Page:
In-depth Reviews

Honda Accord Tourer estate (2008-2015)

"The upmarket Honda Accord Tourer is an excellent motorway car that's also well equipped. Only a relatively small boot and a high price let it down."

Carbuyer Rating

3.4 out of 5

Owners Rating

3.8 out of 5

Read owner reviews

Pros

  • Top-quality interior
  • Superb diesel engine
  • Very impressive reliability record

Cons

  • Too expensive
  • Suspension is firm
  • Short on boot space

The Honda Accord Tourer offers everything that you could want from a Honda – excellent build quality, outstanding reliability, good standard equipment and a decent range of petrol and diesel engines that are quiet and efficient. What's more, it's just as good to drive as the saloon and easily as comfortable and quiet on long motorway journeys.

Sadly, though, it's still a Honda, so it'll never be as desirable as a BMW 3 Series, Volkswagen Passat or even Ford Mondeo to keen drivers. It's a sensible buy, although things aren't perfect – the estate's main failing being that it's not quite as spacious as many of its rivals. However, standard equipment is very generous and there are plenty of safety features.

The Accord comes in four main specifications – entry-level ES, ES GT, EX and top-of-the-range Type S. Each one gives you a lot of car for your money.

MPG, running costs & CO2

Petrol engine fuel economy could be better and servicing isn't overly cheap

The most efficient engine, the 2.2-litre i-DTEC diesel with a manual gearbox, is claimed to return 51.4mpg and emit 143g/km of CO2. The least economical and most environmentally unfriendly is, unsurprisingly, the 2.4-litre i-VTEC petrol with a manual gearbox, which returns only 32.5mpg and emits a hefty 201g/km of CO2 for a £290 road tax bill. The rest of the engine and gearbox combinations flutter around the mid-40s mpg mark, with CO2 emissions from 150-170g/km.

Insurance ranges from group 22 to 27. Honda's servicing is also a little bit more expensive than some of its more mainstream rivals, such as Vauxhall and Ford. Overall, the Accord is quite affordable to run, if not class-leading.

Engines, drive & performance

Petrol engines overshadowed by superb 2.2-litre turbodiesel

The diesel engine on offer in the Accord Tourer is by far and away the best option. The estate has the same choice of engines as the Accord saloon: 2.0-litre and 2.4-litre i-VTEC petrols and a 2.2-litre i-DTEC turbodiesel.

The petrol engines do offer good performance and a smooth ride – the 2.4-litre in particular – but they're overshadowed by the truly excellent diesel. The 2.2-litre produces 148bhp and delivers punchy acceleration wth strong bursts of power. The Tourer also has accurate steering and minimal body roll through corners, which is especially surprising for an estate.

Interior & comfort

The Accord Tourer is a good motorway cruiser

Once you're cruising on the motorway in your Accord Tourer, virtually zero wind, tyre or road noise gets inside the car. The ride is comfortable most of the time, but less so on winding or rougher roads due to the slightly firm suspension set-up.

All the seats are soft yet supportive and the excellent driving position is easily adjustable to suit you. Even though there's enough room inside to comfortably carry five adults, the Accord Tourer still not as spacious as the Mondeo estate – but thanks to its longer roof, there's more rear headroom than in the previous model. That said, the Accord's sloping roof and tapered windows can make it feel tighter than it actually is inside.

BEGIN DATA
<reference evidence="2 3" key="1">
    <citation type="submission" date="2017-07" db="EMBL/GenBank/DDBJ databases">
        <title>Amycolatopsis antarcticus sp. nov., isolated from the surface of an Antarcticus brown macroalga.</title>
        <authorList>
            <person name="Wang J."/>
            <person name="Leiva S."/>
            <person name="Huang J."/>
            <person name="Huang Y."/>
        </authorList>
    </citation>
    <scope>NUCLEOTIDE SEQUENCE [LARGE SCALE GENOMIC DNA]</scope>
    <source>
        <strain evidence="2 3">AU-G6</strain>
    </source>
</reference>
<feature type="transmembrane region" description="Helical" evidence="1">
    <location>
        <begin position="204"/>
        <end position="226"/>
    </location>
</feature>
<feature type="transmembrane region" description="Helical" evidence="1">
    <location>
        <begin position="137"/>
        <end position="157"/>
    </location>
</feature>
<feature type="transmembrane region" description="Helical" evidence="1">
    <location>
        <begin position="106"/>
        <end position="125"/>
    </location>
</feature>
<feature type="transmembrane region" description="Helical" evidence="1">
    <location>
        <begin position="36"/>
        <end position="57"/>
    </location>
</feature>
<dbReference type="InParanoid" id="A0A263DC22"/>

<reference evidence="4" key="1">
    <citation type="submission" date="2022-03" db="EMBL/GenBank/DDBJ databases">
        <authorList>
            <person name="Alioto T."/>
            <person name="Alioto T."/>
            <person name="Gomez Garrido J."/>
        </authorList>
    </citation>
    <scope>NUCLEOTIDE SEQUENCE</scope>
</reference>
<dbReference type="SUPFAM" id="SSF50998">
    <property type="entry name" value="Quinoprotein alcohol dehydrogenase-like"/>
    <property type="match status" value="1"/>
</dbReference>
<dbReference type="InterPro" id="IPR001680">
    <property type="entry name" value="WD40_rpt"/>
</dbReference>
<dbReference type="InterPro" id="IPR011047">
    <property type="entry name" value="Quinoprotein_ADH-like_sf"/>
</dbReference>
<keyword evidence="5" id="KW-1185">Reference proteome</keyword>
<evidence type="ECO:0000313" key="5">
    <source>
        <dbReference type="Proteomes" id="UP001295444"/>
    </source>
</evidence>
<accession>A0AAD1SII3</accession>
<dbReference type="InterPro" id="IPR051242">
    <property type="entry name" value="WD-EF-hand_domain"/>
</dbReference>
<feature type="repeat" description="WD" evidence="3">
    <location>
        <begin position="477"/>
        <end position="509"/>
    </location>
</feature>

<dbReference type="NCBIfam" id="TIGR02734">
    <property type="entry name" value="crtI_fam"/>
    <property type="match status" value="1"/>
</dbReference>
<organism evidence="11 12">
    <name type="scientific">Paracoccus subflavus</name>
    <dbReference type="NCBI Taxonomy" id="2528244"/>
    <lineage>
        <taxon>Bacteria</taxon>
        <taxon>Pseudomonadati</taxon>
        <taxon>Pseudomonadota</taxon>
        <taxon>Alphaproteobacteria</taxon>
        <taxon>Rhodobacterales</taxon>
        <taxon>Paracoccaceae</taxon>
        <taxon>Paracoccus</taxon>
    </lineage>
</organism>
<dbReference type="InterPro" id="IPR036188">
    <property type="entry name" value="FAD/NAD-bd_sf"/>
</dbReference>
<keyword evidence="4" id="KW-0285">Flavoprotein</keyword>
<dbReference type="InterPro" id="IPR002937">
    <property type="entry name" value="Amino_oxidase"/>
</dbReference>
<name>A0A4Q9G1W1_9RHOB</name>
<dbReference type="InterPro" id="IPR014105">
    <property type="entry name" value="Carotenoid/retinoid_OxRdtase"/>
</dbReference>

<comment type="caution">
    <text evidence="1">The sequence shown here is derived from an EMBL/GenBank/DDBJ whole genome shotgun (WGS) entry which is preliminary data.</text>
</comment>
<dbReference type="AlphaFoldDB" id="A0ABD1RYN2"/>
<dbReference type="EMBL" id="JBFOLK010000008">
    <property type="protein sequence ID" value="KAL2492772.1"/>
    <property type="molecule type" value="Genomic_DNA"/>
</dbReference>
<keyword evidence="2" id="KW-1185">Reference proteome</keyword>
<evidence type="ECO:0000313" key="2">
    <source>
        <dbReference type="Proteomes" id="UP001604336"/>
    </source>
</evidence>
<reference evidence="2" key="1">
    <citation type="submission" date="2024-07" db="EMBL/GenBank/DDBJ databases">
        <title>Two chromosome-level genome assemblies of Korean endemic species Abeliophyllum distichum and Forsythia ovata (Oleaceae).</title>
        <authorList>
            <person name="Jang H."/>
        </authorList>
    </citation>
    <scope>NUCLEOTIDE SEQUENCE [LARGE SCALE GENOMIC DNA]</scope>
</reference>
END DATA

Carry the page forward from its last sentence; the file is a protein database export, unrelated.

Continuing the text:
Practicality & boot space

The boot is small and awkwardly shaped

The Accord Tourer is frustratingly impractical for a family estate car. Weirdly, the boot actually has less space than the saloon car when the back seats are in place – just 396 litres. With the back seats down, capacity increases to a better, but still below-par, 672 litres.

The boot is also somewhat awkwardly shaped and not as easy to load luggage into as most of the Accord's rivals. The rear seats split and fold 60:40, and there's some handy armrest storage space along with deep door pockets and a useful compartment under the boot floor. Legroom in the back is also limited, especially when compared to the front, which is actually quite spacious and comfortable.

Reliability & safety

Reliability has always been a Honda strength and the Accord is no different

Coming equipped with six airbags, electronic stability control and anti-whiplash front headrests, the Honda Accord had no trouble achieving the full five-star rating in the Euro NCAP crash test.

Reliability has also always been a strong point for Honda and the Accord is no exception – the current model ranked 25th in the top 100 cars of our Driver Power 2013 customer satisfaction survey – its first appearance in the poll. The same is true for Honda itself, which was number six in the manufacturers list, scoring particularly highly for reliability.

There's no doubt that the Accord is a car that brings peace of mind and it'll keep maintenance costs relatively low just by being dependable.

Price, value for money & options

Equipment is impressive, but Accord is more expensive than a Ford Mondeo

When compared to its more upmarket rivals, such as the Audi A4 Avant and BMW 3 Series Touring, the Accord Tourer is reasonably competitively priced. However, it looks somewhat expensive in comparison to more mainstream competition like the Ford Mondeo estate. On the plus side, resale values on the used-car market are an improvement over the previous model.

Standard equipment is impressive, though, with all models getting automatic climate control, cruise control, electric windows, electric heated mirrors and a CD stereo with an MP3 player connection and remote central locking.

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